In building local arguments around thematic foci, Phu also embeds within those tropes an interpretive strategy that consistently seeks out civility’s “counterarchive” (21), moments of “countertestimony” (70) and “counternarrative” (138) often hiding in plain sight, but never so clearly seen. The unearthing of these counterarchives is certainly one of the book’s key strengths, and is itself an excellent reason to recommend Picturing Model Citizens to interested readers. Phu takes a risk, however, in positing so consistent a bifurcation between distinct (archive/counterarchive) representational values and regimes, and one of the book’s weaknesses is the attempted containment of these representations into strictly defined binary poles. What is lost is the sense of interpretive ambiguity that anchors many of the photographs at hand. Phu’s reading of Ansel Adams’s photographs of Manzanar is a fine example. The work certainly dehumanizes and objectifies the internees, positioning them as objects within a larger “natural” landscape. But the anxious reassertion of a clear boundary between “man” and “nature” that haunts much of the work intimates, at the very least, an uncertainty about where and how these particular (human?) objects belong, in relation to that (less and less) clear-cut line. Implicit, then, in much of Phu’s analysis is the sense that the boundary between archive and counterarchive is just as easily drawn; the effort to demonstrate this consistently threatens to oversimplify the richly complex readings Phu otherwise manages.

There are additional aspects of the book’s methodology that raise questions for this reader. First, it applies ideas of “biological citizenship” (anchored by a too-condensed discussion of Giorgio Agamben’s concept of “bare life”) a bit instrumentally, without providing a full enough discussion of how these concepts apply specifically to the products of Asian American visual culture (as opposed to the material experience of Asian Americans) (87–93). Second, Phu generates several arguments from images not accessible to the reader and, in a few cases, quite impossible to locate; this can prove quite frustrating, as in the case of a lost photo of Kim Phuc (the famous “napalm girl” depicted in Nick Ut’s Trang Bang, 1972) (114). The problem here is not in the method, but in the argument. Phu’s readings of these images are extensive and controversial; the plausibility of her claims seems (to this reader, at least) to demand evidentiary confirmation. Third, Phu occasionally gives in to the impulse to psychologize the subjects under representation, although this is usually tempered by qualification, as in the following assertion: “the task of coaxing life from this intractable earth appears perhaps unbearable to this lone farmer [interned at Manzanar]” (65; emphasis added). Finally, it would have been interesting to learn how different media forms affect or alter the dynamic of civility, citizenship, and model behavior, either in terms of reception or dissemination. Phu devotes a good chunk of the third chapter to quite distinct cultural productions (a television show, photographs from news magazines, images in medical textbooks). Notwithstanding the book’s call for a generously expansive definition of visual culture, the somewhat equivocal treatment of what are clearly different visual media leads to inevitable questions about how far context can expand before content is dully flattened.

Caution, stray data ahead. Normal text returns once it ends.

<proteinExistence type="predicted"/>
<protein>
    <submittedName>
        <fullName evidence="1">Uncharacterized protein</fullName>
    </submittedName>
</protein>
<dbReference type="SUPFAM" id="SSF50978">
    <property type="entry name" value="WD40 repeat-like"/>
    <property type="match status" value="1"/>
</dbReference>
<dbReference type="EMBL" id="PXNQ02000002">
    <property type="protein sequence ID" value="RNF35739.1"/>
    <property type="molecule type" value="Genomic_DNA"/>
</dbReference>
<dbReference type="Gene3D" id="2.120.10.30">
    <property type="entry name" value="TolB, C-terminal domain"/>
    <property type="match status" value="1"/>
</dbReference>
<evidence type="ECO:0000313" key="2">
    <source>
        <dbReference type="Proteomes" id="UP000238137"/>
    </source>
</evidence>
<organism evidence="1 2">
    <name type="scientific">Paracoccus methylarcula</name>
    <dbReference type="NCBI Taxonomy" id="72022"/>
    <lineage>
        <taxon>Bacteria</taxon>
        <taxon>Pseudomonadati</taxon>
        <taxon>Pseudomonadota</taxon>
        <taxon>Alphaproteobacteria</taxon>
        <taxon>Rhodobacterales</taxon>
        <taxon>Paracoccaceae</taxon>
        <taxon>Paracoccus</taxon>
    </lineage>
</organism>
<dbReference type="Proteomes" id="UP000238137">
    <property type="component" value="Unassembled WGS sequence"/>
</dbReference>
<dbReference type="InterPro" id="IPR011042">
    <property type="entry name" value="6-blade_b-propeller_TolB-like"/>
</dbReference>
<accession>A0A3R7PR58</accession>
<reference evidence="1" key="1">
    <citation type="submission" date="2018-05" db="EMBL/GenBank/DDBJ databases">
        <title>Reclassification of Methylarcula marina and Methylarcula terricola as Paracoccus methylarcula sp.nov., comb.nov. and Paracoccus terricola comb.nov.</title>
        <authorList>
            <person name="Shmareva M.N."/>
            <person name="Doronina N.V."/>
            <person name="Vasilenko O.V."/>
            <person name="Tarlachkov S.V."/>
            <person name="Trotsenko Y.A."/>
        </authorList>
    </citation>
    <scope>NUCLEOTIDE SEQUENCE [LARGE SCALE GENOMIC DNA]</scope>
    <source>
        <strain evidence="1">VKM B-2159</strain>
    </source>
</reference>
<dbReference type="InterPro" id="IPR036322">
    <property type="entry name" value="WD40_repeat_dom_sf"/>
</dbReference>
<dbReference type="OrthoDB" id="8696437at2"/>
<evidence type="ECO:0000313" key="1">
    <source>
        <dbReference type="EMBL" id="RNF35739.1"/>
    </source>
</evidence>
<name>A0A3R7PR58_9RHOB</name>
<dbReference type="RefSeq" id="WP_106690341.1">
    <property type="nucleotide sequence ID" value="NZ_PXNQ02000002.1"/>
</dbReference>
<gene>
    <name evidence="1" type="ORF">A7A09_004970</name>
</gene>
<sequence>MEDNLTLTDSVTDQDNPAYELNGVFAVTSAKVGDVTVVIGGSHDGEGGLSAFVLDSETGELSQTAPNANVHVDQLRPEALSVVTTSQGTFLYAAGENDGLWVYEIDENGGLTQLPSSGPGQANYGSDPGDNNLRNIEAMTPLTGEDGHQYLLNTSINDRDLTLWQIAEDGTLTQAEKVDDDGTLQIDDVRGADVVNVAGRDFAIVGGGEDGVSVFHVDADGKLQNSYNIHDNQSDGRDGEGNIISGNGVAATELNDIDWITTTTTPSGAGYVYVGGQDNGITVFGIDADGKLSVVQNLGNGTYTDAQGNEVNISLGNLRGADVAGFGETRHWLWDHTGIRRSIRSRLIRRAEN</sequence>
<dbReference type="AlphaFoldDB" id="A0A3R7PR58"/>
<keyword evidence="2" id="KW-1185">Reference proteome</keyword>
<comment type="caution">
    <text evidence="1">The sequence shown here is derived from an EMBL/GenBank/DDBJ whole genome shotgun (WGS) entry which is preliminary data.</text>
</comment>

Despite these critiques, Picturing Model Citizens presents a compelling, original, and timely contribution to the nascent field of Asian American visual studies, productively drawing together a set of photographic archives and contexts that have, for too long, been arbitrarily imagined as discrete and disconnected. It is impossible to resist the pun, so I won’t: Phu’s Picturing Model Citizens is itself a model of engaged and innovative scholarship, charting new directions for Asian American studies, visual studies, citizenship studies, and the emergent combinations therein. Readers interested in those fields would do well to seriously consider its approach to “looking otherwise.”

Warren Liu
Assistant Professor, English Department, Scripps College